NASA shared a fascinating image of a supernova captured by the Chandra X-ray Observatory telescope. The National Aeronautics and Space Administration shared the image on its Instagram page showing the rotating neutron stars, detected in 2016. It exhibits properties of a highly magnetized neutron star or magnetar, but its inferred spin period is thousands of times longer than any pulsar. ever observed, NASA said in a press release.
The composite image shows the remains of a supernova located about 9,000 light-years from Earth, in three bands of X-ray light. In this image, Chandra’s lowest-energy X-rays are red, the middle band is green and higher energy X-rays are blue. The bright blue X-ray source in the middle of RCW 103 is 1E 1613, according to the press release.
Look at the image here:
NASA in its Instagram caption reads: “Our Neil Gehrels Swift Observatory telescope and several other X-ray telescopes observed one of the most extreme rotating neutron stars or pulsars ever detected in 2016. The Swift Observatory helps detect bursts of gamma rays: large gamma radiation”. pulses that form when a massive star collapses, creating a black hole, using optical, ultraviolet, and X-ray light.”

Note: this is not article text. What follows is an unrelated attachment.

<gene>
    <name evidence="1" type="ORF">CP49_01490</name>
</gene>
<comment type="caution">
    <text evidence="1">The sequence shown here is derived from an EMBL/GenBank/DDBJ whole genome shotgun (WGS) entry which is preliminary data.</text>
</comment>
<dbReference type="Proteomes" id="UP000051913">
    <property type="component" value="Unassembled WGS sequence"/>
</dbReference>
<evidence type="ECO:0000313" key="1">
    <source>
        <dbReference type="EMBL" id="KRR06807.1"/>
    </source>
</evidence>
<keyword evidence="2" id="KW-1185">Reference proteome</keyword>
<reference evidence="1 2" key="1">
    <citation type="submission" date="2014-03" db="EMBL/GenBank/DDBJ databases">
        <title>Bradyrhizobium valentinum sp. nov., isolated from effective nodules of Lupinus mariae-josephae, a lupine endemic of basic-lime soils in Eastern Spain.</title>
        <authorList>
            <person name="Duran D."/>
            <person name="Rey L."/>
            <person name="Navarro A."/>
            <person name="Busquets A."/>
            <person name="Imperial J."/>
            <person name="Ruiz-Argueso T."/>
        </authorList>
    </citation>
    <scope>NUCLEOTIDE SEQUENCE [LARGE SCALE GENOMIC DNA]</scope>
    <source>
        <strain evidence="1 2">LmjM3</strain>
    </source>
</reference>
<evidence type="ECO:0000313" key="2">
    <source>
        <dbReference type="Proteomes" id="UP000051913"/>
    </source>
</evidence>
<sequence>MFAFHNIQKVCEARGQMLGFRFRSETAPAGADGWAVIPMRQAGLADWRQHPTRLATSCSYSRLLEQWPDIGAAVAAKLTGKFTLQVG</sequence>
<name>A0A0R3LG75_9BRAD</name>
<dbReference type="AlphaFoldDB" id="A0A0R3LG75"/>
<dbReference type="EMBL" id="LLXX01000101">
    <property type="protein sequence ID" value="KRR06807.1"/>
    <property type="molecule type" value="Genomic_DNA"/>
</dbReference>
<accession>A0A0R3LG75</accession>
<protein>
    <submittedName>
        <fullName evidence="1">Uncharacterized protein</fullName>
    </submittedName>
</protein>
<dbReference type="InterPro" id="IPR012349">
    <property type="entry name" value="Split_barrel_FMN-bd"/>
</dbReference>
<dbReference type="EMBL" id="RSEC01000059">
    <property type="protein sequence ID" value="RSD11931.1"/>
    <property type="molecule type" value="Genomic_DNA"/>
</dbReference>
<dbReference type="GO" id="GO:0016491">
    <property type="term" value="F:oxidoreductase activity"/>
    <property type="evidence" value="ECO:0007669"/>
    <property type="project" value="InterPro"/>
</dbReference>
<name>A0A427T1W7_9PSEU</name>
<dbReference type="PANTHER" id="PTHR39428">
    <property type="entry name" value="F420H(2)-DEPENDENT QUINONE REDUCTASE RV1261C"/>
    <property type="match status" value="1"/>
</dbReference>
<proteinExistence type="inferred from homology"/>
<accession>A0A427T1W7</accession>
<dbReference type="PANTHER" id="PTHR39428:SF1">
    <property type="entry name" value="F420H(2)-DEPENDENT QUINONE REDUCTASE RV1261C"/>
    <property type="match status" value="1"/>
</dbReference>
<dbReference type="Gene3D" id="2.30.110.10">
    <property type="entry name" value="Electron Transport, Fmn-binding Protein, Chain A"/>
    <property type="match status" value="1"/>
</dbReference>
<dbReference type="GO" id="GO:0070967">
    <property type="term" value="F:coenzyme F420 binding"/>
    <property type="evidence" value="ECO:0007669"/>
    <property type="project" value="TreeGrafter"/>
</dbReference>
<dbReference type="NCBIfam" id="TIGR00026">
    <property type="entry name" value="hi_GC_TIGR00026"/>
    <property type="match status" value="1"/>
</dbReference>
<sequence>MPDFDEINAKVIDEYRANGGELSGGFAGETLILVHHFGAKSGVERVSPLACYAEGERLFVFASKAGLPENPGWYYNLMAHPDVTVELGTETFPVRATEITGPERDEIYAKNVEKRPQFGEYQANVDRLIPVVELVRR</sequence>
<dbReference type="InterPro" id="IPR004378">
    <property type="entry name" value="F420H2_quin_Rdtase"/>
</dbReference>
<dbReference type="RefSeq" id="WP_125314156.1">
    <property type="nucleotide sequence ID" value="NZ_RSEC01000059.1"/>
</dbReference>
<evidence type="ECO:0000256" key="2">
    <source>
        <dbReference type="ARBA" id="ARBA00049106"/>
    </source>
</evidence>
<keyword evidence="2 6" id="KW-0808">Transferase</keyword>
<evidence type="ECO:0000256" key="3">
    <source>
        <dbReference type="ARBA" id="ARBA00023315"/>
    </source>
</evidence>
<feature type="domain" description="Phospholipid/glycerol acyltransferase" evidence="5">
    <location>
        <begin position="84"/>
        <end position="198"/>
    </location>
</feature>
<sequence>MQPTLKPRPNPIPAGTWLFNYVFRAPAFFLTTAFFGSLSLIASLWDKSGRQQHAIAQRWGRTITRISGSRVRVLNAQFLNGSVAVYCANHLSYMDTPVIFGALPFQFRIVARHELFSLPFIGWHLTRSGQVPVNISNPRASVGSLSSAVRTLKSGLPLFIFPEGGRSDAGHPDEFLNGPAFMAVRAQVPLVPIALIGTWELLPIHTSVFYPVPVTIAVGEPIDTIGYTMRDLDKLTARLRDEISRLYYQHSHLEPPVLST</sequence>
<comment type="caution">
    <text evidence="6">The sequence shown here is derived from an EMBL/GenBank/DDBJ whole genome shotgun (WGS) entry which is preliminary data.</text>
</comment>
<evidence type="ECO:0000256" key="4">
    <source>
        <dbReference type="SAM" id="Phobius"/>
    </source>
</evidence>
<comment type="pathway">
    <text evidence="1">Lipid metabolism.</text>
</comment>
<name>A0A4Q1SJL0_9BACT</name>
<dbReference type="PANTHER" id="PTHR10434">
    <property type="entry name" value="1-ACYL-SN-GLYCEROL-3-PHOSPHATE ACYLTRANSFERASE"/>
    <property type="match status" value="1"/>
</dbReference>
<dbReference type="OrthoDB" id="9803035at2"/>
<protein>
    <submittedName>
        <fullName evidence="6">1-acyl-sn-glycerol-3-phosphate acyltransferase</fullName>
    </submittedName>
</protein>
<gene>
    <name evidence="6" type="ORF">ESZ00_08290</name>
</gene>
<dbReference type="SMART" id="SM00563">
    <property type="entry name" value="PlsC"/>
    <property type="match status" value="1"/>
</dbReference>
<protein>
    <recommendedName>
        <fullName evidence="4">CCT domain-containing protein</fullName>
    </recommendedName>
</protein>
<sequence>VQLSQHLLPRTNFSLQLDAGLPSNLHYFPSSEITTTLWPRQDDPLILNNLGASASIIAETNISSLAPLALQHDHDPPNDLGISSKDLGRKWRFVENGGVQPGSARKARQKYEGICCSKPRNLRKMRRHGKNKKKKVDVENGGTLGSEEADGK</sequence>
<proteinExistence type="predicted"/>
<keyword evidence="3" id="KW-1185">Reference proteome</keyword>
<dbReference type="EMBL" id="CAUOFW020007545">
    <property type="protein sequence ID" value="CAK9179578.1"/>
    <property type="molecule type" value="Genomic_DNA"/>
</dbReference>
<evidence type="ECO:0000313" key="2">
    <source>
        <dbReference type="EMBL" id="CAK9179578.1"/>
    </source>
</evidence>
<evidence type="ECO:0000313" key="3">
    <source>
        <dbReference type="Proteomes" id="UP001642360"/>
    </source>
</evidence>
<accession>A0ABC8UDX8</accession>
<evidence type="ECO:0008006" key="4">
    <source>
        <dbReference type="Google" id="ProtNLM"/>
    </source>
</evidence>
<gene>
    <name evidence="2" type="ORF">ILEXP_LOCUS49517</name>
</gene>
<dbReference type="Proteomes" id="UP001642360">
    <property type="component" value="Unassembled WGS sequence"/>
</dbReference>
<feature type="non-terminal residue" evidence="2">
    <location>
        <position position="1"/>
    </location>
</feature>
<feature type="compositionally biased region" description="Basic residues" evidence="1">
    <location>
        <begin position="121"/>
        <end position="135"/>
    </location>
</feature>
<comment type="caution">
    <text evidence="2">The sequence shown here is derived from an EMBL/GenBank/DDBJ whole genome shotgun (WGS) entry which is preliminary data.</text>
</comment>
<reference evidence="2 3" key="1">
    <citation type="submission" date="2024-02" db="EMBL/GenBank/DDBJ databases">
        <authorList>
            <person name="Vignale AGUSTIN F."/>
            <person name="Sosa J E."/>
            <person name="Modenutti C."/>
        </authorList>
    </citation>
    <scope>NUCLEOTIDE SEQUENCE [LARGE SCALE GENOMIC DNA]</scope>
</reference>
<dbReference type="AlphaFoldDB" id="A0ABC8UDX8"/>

He further added: “This composite image shows the remains of a supernova, about 9,000 light-years from Earth, in three bands of X-ray light detected by @NASACHandraXRay, with low-energy X-rays in red, medium in green, and the higher in blue”.
“Image Description: Blank space as black as #Midnight is dotted with tiny white stars in the image. A rotating maze of blue, green, yellow, purple and red colors forms the center of the photo surrounding the star of neutrons in bright blue,” NASA wrote.
The image has accumulated several likes and comments. Social media users were stunned after seeing the image, with one user writing, “Space Midnight should be a new color.” Another commented: “I see what you did there NASA!” The third commented: “This is so beautiful. Our universe can be so cinematic,” commented the third.
Swift’s detection caught astronomers’ attention because the source exhibited extremely fast and intense fluctuations on a millisecond time scale, similar to other known magnetars. These exotic objects possess the most powerful magnetic fields in the Universe, billions of times more than those observed in the Sun, and can erupt with enormous amounts of energy, NASA said in a statement.
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